The Winter Olympics is pretty much over natural snow, which is great for their next host

No penguins, either.
No penguins, either.
Image: Reuters/Kim Kyung-Hoon
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Technology is apparently more reliable than Mother Nature.

The 2018 Winter Olympics depended on snow that was at least 98% man-made at its main Jeongseon Alpine Center, a representative with Snow Making Inc., a Michigan-based company responsible for installing snow-making machines at Pyeongchang, told USA Today.

Though very cold, the South Korean host city turns out to be not snowy enough for winter sports. The organizing committee told Quartz it spent $6 million to deploy snow cannons, which compress cooled water to produce artificial snow, for the ski and snowboard events. At the previous Winter Olympics in Sochi and Vancouver, the hosts also brought in the fake stuff on skiing slopes due to relatively warm winter weather.

The next host for the Winter Olympics will take things to another level. With “minimal annual snowfall” in its mountain venues, Beijing will rely completely on artificial snow for the 2022 games, said the International Olympics Committee (IOC) in an evaluation report (pdf) published in June 2015, a month before it handed the hosting rights to the Chinese capital.

“There would be no opportunity to haul snow from higher elevations for contingency maintenance to the race courses so a contingency plan would rely on stockpiled man-made snow,” wrote the IOC report, which noted the snow issue as a risk, but nevertheless awarded Beijing the games.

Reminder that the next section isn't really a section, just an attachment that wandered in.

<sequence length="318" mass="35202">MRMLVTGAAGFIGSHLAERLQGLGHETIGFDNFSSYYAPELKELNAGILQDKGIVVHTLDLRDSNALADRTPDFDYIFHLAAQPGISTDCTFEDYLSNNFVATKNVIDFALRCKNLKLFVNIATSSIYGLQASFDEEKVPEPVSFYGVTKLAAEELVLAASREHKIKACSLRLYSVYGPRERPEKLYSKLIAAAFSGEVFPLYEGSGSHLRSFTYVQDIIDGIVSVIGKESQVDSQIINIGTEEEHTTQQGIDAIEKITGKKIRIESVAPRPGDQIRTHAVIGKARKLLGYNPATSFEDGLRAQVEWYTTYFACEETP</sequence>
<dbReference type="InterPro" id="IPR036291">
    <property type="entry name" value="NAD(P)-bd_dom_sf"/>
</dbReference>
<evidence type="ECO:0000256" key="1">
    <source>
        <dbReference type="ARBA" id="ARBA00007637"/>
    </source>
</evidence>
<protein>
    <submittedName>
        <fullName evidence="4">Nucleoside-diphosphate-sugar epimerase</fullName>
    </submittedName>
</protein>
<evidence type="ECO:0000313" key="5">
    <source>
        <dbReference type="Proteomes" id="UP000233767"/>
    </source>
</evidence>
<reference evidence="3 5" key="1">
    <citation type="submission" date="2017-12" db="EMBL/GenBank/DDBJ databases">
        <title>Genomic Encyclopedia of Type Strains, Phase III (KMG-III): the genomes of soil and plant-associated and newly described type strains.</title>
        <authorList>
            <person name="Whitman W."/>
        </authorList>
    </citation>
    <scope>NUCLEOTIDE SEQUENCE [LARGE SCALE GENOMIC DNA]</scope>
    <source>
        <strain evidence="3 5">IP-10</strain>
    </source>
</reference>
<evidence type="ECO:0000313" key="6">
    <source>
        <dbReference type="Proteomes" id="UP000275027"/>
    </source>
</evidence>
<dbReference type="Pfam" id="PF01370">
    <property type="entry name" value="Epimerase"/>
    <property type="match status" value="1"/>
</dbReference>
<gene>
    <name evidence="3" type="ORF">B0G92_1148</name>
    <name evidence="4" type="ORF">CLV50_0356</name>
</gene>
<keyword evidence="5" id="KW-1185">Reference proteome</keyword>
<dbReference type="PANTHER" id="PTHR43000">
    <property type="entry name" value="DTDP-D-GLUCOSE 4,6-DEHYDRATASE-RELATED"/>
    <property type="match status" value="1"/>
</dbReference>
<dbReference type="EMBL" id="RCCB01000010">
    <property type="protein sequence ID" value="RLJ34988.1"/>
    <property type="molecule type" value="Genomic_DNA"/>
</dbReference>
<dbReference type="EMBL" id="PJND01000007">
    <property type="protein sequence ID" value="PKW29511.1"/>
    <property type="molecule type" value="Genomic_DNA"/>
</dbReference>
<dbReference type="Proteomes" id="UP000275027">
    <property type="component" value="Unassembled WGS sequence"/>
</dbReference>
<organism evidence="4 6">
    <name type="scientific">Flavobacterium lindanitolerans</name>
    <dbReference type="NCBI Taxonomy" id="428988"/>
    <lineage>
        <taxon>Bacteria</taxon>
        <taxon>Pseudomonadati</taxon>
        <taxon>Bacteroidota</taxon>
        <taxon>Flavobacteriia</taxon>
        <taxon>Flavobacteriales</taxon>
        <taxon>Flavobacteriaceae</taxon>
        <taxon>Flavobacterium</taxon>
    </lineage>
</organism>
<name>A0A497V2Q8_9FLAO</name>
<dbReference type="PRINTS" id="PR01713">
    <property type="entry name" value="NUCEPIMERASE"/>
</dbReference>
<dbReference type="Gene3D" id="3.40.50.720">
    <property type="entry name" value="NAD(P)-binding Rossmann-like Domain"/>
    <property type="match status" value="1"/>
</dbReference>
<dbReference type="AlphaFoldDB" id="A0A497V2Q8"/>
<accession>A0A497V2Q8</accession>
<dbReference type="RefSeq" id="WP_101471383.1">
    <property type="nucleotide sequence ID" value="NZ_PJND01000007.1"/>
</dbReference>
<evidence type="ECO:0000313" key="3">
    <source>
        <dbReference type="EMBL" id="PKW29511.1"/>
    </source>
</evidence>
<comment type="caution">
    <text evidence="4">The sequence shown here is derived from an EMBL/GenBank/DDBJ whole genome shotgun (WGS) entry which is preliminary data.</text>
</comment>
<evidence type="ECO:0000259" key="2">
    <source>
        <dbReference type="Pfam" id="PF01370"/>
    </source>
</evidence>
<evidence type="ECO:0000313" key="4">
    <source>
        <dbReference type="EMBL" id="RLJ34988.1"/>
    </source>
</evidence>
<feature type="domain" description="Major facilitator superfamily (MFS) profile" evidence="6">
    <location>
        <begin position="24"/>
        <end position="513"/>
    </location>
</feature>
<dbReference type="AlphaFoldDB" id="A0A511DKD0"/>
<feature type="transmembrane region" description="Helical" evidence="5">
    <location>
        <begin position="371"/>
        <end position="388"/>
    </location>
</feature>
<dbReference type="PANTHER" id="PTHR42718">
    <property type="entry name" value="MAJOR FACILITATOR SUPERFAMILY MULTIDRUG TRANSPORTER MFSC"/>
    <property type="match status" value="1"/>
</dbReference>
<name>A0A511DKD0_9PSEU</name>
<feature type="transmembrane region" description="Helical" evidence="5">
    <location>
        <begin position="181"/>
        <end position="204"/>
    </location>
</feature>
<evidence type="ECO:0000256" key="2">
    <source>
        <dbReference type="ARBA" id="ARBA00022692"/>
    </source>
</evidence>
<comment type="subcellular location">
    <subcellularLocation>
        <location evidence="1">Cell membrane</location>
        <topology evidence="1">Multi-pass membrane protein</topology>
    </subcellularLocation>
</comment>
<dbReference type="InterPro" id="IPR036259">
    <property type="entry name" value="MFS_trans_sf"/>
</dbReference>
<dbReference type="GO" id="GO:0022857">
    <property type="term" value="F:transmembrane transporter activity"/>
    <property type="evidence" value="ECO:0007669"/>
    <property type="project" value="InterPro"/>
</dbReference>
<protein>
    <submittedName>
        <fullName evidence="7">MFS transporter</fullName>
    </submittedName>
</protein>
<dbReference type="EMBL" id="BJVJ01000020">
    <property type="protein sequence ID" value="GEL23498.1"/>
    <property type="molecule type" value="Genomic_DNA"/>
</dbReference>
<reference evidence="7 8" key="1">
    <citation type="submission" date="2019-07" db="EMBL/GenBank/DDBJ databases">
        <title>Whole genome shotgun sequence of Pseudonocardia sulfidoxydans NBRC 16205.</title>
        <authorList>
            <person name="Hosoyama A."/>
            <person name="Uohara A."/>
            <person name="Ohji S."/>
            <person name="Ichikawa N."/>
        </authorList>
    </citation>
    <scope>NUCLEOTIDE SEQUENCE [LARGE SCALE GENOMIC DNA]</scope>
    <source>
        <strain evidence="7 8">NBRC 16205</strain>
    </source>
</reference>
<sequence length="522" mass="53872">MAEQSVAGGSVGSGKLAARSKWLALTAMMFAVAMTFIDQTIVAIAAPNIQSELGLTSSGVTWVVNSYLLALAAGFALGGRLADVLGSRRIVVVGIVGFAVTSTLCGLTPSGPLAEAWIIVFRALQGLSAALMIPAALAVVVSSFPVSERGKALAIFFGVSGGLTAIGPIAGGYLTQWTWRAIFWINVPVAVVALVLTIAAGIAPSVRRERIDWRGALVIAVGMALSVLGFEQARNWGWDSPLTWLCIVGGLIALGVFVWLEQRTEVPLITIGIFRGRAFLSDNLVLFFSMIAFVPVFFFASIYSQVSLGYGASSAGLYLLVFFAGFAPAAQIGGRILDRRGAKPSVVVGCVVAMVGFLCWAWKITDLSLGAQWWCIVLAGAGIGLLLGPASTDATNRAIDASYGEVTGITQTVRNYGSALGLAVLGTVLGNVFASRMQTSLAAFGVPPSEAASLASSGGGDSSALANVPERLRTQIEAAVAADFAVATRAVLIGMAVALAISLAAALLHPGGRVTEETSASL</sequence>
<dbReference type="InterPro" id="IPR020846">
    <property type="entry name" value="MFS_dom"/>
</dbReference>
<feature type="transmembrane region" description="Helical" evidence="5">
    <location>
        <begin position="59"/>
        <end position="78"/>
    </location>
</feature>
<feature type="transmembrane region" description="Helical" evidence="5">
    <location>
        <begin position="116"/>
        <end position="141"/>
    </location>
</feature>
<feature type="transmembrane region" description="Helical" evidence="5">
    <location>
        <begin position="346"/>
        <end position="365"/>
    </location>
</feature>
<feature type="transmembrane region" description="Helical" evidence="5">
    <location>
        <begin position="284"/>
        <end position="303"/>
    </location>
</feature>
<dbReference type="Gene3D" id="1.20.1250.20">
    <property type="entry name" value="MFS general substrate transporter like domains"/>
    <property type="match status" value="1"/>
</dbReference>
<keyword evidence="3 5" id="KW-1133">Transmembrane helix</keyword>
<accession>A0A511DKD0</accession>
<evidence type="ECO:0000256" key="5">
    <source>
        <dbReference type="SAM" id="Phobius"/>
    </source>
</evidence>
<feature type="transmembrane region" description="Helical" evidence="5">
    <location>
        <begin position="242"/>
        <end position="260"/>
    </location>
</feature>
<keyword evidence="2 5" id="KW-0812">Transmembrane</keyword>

Throughout the bid, Beijing, which will become the first city to stage both the summer and winter games, vowed that it has plenty of water supplies and snow-making equipment to provide excellent conditions for the 2022 games. By a narrow margin, the Chinese city defeated its only competitor Almaty, the largest city in Kazakhstan, which boasted its snowy winters with the slogan “Keeping It Real.”

Pro skiers actually prefer the fake stuff, though, because it is firmer, consistent, and more durable. But it’s not great for the environment. Researchers have noted that man-made snow melts more slowly than normal snow, and contains more minerals and nutrients than regular melt water—things that can damage the natural ground covering.

So how is Beijing going to produce snow for the 2022 games? Like Pyeongchang, it will use snow cannons to make fake snow, and China’s massive water diversion projects will make sure there is enough water to go around. One of the reservoirs close to Beijing will alone supply 360,000 cubic meters of water for the snowmaking effort, which is enough water to fill 144 Olympic-size swimming pool. The IOC expressed the thought that Beijing had underestimated the amount of water it would need for the games.